For men, that means "shirt, pants, and a sash, entirely backstrap woven by women," Looper writes in a report describing the costume of that village. Material for a long woolen overcoat now out of use, the capixay, was produced on foot-treadle looms in Concepción and fitted out with false sleeves in San Martín. A "large red headcloth, tied loosely in back" and "backstrap woven in two panels [with] orange and white stripes on each" fell out of use around the beginning of the 1930s. For women, only the huipil, or tunic, is backstrap woven, and it is this stand-out piece of clothing that we tend to visualize when we think of Guatemalan textiles. Employing a technique called brocading, in which extra threads are inserted into the warp during the process of weaving, women really display their gifts as weavers when they make their huipils. It's a gift that takes a toll on the body, particularly on the lower back and the eyes. "The thing about backstrap is you have the best control," Looper said. "You're adjusting the tension constantly on threads that are very, very close together." According to Looper, "In the past, the San Martín huipil bore brocaded designs in clearly defined registers; today, elaborate patterns executed in multicolored and often variegated threads break up the surface into an impression of vibrant color."

Looper feels a sense of urgency in documenting the textile arts of this area before they have been completely changed or eradicated. His concern has led him to undertake an oral history of Concepción Chiquirichapa, a major backstrap weaving center four kilometers from San Martín whose women are proficient in complicated loom configurations and who incorporate ideas from a variety of sources, such as Mexican pattern books and printed sheets that weavers of one area share or trade with weavers of another. Concepción is largely Catholic and fairly intolerant of Protestants and evangelicals. Many of the people still practice the indigenous religion, which can be combined with Catholicism in interesting ways. For instance, shamans of the traditional religion are Catholics too, and brotherhood societies known as cofradías care for the statues of the saints, which are often dressed in indigenous costumes.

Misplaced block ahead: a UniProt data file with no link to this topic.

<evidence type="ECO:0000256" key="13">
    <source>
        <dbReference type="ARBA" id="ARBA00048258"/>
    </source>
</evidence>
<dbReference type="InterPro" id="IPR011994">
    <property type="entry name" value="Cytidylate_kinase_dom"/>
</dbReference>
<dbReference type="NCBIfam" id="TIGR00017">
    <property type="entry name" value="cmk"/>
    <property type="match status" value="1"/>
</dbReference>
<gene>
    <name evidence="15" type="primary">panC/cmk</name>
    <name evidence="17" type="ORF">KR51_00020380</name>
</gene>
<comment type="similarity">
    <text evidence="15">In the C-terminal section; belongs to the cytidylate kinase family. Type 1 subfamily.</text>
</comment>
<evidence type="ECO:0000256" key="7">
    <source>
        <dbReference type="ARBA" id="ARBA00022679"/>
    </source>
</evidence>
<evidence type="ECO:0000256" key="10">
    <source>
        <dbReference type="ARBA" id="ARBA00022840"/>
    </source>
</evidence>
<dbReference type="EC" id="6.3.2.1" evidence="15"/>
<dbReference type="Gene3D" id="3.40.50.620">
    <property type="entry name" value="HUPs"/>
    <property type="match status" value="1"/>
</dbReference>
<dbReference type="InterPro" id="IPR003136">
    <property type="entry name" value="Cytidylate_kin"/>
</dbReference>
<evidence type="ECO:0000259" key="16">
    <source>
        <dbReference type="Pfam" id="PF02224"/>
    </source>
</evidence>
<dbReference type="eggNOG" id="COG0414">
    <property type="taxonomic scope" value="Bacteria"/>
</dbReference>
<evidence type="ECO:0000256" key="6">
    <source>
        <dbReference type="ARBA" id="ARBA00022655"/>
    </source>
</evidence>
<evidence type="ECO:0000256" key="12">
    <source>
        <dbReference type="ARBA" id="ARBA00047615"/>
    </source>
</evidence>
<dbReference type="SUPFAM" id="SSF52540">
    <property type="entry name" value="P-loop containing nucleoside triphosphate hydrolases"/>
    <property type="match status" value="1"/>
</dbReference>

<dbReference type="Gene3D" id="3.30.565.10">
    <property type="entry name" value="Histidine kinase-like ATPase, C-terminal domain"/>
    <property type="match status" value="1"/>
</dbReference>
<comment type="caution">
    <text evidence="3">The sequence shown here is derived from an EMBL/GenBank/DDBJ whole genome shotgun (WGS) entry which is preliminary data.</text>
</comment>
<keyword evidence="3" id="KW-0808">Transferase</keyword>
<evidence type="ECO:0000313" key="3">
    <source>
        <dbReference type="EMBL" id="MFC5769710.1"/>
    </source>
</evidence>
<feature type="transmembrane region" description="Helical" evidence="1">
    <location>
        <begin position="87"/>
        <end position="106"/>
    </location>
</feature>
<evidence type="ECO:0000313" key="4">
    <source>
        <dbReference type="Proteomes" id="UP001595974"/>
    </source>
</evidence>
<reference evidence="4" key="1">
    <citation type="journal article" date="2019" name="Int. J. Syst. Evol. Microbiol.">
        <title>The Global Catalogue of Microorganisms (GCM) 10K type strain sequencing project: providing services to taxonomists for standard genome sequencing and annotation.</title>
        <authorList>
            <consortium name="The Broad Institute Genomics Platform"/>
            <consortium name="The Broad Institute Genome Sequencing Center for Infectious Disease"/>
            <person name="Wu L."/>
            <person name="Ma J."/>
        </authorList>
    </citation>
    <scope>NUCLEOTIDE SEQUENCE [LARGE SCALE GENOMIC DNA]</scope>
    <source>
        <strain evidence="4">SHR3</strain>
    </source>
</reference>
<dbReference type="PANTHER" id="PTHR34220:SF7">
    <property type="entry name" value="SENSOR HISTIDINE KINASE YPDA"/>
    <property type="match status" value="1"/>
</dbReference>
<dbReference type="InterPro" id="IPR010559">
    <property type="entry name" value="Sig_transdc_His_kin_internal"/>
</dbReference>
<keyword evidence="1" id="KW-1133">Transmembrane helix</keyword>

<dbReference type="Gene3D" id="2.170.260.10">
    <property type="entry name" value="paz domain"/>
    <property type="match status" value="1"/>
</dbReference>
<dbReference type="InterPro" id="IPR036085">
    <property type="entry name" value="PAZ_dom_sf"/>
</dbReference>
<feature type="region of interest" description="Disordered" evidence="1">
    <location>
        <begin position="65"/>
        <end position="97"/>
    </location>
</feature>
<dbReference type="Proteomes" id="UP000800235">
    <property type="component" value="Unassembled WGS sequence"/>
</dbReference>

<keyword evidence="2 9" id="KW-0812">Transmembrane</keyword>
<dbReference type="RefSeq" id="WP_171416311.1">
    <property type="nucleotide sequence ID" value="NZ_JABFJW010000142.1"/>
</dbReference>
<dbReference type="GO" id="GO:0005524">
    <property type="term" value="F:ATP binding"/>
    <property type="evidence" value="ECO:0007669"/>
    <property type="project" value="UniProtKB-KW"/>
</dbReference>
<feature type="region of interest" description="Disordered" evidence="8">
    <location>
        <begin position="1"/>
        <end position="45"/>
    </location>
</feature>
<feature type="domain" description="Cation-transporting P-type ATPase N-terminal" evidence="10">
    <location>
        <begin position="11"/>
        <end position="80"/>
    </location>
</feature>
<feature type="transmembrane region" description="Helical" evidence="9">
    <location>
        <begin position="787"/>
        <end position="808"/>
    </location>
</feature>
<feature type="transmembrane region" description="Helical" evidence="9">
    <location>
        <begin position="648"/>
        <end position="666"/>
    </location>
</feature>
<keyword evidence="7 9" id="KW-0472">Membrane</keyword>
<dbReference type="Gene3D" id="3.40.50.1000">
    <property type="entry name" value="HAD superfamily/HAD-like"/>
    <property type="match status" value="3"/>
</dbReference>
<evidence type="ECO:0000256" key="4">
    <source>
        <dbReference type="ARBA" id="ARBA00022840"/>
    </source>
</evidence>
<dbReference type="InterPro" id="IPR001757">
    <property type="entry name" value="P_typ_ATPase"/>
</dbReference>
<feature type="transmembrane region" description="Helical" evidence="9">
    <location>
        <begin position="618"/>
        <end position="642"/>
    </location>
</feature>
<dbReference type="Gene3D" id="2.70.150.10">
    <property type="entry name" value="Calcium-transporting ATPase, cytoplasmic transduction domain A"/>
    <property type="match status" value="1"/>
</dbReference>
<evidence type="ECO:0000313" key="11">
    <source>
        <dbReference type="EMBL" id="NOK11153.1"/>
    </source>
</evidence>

That Looper himself has mastered enough Mam, the second most widely spoken Mayan language in Guatemala, to talk about textiles with nearly anyone who weaves, and also learned all the techniques himself (he may be the only outsider in San Martín who has), will undoubtedly help him interpret the data his oral history yields. He has supplied several women of Concepción with tape recorders with which to interview their grandmothers about their particular weaving histories. Says Looper, "It's great when elders in consensus talk about design." He will meet with the women of Concepción this winter when he revisits the area. Meanwhile, he is busy teaching, meeting with students, and, yes, weaving. Or getting ready to weave, at least. He is setting up a loom at home. "The main trouble is the batten," he said. "It has to be just perfect." Given his appreciation for the art, it's a good guess everything else will be perfect as well.


Achievements| Calendar| Exhibitions| Literacy & Learning Program| Sponsored Programs| Other Stories|
Correction| Credits| Archives| Front Page| Publications Home Page